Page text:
11/20/2015

solitude

The Valley floor is bitter cold with increasingly harsh winds and it's snowing in the high mountains. We are in a transition period between Fall and Winter, one without the benefits of snow to increase our list of activities. The darkness covers us like a blanket by five o'clock and it's often too cold to enjoy many things outside, so we cozy up and hunker down at home. It is only the middle of November and we are already experiencing some intense side effects of cabin fever.

I left work early and packed Rockie in the car. We had to get out, get away from the boredom and into the mountains, and so we drove. As the road twisted and turned next to the winding river, my heart grew lighter and lighter. We drove on and on, passing dreamy tiny cabins and leaf strewn empty camp sites, until we were far enough away that we could park and explore. Rockie and I have hearts alike, souls that long for rivers and trees and mountains and peace. We are both in our happy place there.

We walked beside the flowing river while the sharp wind pierced us. We studied deer scat (I hoped it was deer scat), we found an old abandoned outhouse, she dipped her paws in the cold water of the river and I took a hundred pictures of the thumbnail moon which was perched perfectly just above the jagged mountain top. The farther we wandered the better I felt, letting the peace and clarity wash me as though I were taking a soapy shower while caked in mud.










I never wanted to leave. But after a long while, when the sun began to bid us farewell behind the mountains and the clock ticking in my pocket began burning like coal, ever a reminder that I have obligations and real life to attend to, in the end the promise of a warm home and some hot dinner finally won me.

A mulberry scented candle is burning in the kitchen for what will likely be its last time, the red wax thin on the bottom of the glass jar now. A hot loaf of honey wheat bread is baking in the oven, filling my home with a thick smell of warm flour.

When the timer finally dings it is late, both of the boys are fast asleep in their beds and the house is dark and serene. I saw through the hot bread loaf with a tall serrated knife to create a thick slice, and I pull apart dense morsels of bread with my fingertips to savor in my mouth while I huddle in front of the cracked oven door which is emitting heat through me like a campfire.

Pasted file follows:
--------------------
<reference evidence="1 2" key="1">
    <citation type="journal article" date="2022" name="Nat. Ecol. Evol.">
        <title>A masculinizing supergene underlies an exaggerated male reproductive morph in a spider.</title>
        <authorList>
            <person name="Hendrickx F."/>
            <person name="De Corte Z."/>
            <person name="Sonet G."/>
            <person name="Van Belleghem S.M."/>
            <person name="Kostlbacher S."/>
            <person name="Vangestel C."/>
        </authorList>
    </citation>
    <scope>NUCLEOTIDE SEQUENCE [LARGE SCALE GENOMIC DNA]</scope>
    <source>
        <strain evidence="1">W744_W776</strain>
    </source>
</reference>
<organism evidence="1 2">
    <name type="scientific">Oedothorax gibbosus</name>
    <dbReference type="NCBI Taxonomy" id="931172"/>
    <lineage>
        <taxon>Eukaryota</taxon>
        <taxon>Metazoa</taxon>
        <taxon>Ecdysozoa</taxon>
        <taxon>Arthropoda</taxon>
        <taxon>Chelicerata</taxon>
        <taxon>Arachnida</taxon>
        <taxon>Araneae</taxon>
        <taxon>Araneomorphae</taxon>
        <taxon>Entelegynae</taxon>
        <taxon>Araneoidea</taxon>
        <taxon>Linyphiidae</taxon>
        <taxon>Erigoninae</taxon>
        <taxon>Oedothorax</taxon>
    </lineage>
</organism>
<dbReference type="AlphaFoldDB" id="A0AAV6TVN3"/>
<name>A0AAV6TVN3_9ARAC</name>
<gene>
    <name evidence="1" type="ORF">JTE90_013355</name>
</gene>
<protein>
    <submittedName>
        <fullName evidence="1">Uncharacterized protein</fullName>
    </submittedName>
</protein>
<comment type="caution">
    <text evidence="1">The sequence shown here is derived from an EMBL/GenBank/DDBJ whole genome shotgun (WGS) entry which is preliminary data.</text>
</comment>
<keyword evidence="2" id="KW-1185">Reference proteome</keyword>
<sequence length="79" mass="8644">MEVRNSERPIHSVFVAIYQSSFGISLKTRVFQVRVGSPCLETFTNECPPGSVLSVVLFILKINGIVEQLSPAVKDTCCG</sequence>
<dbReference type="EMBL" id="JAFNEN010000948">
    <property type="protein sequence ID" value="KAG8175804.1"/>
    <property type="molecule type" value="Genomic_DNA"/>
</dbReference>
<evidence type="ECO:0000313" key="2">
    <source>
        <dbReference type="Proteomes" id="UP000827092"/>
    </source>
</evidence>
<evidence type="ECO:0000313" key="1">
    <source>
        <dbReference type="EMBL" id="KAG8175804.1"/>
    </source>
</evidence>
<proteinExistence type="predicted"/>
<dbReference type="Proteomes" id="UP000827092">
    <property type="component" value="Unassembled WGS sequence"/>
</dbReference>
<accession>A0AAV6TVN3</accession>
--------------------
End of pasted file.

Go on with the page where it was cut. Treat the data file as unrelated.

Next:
I am reminded that there was once a day when I hated the quiet. In college I would fall asleep to the radio every single night. I don't know if it is my age or if it is a direct result of having small children, but I am at a point now where I crave the quiet. I long for the solitude, the time alone with myself where I can hear my own thoughts.

But then moments come along that give me a little more perspective, as is inevitable I suppose. Yesterday Jace sweet talked his way into a sleepover at Grandpa's house. Beck went to bed at 7:30 and instantly the house was quiet again. It has been so long since I haven't had an almost five year old around all evening on a Thursday night that I didn't know what to do with myself! I ended curled up on the couch with a blanket and a bucket of popcorn where Dan and I spent the remainder of the evening watching 20/20 and Jimmy Fallon reruns. Bedtime was easy without having to check off a list of brushing teeth and reading books and convincing him to stay in his bed instead of falling asleep in ours. Before turning out the lights, I tucked Rockie in at the foot of our bed instead of the foot of Jace's bed where she normally sleeps, and I said for the millionth time that night, I miss Jace...

So nights such as these remind me that sometimes, the quiet can actually be overrated.

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